SMART program regulations finalized

Carport installation supported by solar power incentivesMassachusetts has officially super charged its solar potential. On August 25th, the Department of Energy Resources (DOER) filed the final version of SMART, the new solar power incentive program. SMART is a fixed-rate incentive, paid for each kilowatt-hour (kWh) produced by a solar system. The base rate, locked in for 20 years, has special “adders” (i.e., additional incentives) for carports, systems for low-income or public entities, battery storage and other onsite projects

The program, designed to help Massachusetts meet state renewable energy targets, kicks off with a one-time competitive auction this fall, which will set the base incentive rate for all future SMART projects. The base incentive and the adders decline over time as more solar is installed and SMART “blocks” fill up. The program is expected to open in June 2018. Projects that begin development this month and next are the most likely to qualify for the earliest and most lucrative blocks. 
The Massachusetts Department of Energy Resources finalized the regulations in August, balancing input from many stakeholders including the solar industry, ratepayers and utilities. The final SMART program did not materially change from the earlier version announced this spring—which means SMART is still valuable, predictable, and on track to replace SRECs in mid-2018.  

The few significant changes were largely solar-friendly: 

  1. The one-time competitive auction's ceiling price was raised from $0.15/kWh to $0.17/kWh. That higher threshold means more projects can participate in the auction, and allows for a higher base incentive rate.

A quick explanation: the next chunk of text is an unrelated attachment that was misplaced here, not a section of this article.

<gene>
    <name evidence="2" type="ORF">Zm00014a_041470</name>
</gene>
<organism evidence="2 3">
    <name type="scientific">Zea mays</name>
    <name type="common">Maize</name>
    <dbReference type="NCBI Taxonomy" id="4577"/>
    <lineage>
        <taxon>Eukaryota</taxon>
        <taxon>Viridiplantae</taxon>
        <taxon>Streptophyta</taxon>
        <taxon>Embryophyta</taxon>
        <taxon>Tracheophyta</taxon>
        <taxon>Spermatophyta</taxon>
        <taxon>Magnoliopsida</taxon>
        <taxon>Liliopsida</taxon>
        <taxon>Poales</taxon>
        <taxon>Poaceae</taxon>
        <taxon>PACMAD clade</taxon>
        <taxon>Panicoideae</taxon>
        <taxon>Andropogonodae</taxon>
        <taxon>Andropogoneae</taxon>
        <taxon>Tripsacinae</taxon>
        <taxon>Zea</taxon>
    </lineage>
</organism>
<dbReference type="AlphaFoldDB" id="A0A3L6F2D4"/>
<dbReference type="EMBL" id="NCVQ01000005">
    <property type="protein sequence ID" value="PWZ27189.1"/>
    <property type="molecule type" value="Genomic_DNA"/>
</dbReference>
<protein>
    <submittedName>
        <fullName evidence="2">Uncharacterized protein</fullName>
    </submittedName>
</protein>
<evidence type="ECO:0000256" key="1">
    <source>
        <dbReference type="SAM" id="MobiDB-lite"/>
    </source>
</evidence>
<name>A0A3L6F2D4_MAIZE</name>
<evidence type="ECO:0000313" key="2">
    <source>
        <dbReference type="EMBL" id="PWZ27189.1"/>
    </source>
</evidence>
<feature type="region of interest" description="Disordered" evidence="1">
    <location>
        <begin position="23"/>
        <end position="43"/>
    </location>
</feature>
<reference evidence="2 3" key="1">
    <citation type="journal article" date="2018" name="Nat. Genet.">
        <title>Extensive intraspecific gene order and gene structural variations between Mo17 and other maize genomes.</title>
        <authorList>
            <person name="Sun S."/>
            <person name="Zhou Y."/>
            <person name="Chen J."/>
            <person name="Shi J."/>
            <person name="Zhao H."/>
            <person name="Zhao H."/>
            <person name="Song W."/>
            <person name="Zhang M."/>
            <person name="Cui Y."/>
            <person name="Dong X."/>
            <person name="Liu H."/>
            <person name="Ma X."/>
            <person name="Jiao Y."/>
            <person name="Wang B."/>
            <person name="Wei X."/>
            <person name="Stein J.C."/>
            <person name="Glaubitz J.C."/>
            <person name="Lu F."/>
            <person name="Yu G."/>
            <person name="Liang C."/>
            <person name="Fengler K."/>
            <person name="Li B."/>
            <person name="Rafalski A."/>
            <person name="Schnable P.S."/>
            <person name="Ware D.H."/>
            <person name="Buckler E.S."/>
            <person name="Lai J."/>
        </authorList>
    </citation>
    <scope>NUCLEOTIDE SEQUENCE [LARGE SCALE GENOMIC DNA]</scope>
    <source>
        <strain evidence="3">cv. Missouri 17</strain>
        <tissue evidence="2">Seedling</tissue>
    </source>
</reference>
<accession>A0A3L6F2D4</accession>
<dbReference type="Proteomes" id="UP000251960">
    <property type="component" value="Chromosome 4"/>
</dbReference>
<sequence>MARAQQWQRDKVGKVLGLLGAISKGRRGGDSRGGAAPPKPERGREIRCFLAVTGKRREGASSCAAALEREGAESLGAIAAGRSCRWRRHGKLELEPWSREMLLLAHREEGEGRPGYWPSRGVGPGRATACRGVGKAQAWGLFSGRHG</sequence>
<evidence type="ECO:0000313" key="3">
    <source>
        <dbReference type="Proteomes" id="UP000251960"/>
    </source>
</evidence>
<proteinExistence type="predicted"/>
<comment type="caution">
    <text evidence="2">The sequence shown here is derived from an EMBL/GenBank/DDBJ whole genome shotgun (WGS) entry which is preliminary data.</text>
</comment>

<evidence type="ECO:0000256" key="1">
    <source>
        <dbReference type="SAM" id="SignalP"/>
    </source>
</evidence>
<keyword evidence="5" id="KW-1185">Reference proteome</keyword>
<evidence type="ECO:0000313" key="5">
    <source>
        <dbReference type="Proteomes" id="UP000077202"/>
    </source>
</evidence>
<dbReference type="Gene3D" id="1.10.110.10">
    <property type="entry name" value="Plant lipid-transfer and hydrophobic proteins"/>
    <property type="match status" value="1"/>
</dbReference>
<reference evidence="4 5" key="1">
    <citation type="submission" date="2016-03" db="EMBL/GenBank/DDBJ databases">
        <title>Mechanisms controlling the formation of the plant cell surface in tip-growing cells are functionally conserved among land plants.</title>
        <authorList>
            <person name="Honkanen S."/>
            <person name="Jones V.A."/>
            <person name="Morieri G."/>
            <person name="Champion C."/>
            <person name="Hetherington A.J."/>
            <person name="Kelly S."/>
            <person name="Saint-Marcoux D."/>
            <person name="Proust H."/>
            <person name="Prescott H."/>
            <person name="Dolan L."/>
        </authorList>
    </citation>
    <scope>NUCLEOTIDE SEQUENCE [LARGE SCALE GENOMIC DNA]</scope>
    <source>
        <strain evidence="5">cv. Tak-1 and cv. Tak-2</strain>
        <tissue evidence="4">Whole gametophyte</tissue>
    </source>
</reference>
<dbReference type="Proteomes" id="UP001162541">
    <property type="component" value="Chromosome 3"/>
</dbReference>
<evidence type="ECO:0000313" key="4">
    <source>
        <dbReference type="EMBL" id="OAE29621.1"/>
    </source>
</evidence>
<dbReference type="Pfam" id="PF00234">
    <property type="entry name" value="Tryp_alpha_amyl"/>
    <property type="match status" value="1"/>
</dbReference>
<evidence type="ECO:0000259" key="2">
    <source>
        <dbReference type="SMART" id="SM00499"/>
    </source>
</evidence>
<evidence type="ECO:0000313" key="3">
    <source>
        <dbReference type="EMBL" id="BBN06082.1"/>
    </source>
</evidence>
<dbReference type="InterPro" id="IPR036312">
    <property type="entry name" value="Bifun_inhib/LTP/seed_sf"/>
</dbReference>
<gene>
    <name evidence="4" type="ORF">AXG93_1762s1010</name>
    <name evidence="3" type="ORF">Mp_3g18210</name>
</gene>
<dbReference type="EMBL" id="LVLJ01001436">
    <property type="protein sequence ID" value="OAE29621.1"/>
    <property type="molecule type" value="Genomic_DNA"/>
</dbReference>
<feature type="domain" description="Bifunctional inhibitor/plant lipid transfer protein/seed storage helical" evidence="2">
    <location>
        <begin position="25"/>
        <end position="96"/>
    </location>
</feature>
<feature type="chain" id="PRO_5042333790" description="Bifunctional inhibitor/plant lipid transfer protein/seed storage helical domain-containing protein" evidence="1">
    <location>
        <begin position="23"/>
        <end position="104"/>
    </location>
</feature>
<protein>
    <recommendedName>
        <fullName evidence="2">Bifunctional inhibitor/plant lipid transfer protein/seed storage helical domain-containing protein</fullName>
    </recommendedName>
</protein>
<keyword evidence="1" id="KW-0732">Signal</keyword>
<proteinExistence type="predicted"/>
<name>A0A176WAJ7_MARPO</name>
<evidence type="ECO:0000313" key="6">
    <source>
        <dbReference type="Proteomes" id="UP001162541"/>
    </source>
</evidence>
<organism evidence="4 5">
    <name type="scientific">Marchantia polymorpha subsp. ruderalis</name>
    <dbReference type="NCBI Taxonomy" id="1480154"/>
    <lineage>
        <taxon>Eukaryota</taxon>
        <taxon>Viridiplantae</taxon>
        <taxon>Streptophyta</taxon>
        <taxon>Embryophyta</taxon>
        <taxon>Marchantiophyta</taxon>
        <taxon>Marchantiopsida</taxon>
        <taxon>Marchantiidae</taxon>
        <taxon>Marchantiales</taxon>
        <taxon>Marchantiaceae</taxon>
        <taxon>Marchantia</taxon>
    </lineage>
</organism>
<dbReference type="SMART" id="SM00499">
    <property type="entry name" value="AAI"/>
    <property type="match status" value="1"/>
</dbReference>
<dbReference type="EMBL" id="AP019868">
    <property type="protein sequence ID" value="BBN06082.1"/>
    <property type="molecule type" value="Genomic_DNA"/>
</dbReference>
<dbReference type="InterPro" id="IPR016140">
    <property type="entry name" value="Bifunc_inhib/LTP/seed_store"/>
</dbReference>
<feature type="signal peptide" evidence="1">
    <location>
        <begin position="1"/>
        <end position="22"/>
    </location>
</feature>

2. Solar-unfriendly caps on carport, storage and other adder-eligible projects were replaced with a more measured approach. 

  3. New adder created for floating commercial solar power projects 

Installing a rooftop commercial solar power systemOn 9/13, the process moved forward again when Massachusetts utilities filed their draft plans for implementing SMART. Now, the Department of Public Utilities will begin their review of those plans. DOER expects that process to end June 1, 2018, at which point SMART will officially begin. Because SMART applications must include an approved interconnection agreement, and these agreements can take 8 to 10 months to approve, many of the first SMART projects are already under way. 
Bottom line: The SMART solar power incentive is officially coming to MA, and it's better than ever for the future of solar power in the Commonwealth. Projects that start today have the best chance of receiving the best rates.


Related links:

Learn all about the Massachusetts SMART solar incentive program

Solar for Massachusetts

How solar power can increase your commercial property value

WEBINAR: How the new SMART solar incentive can help you save

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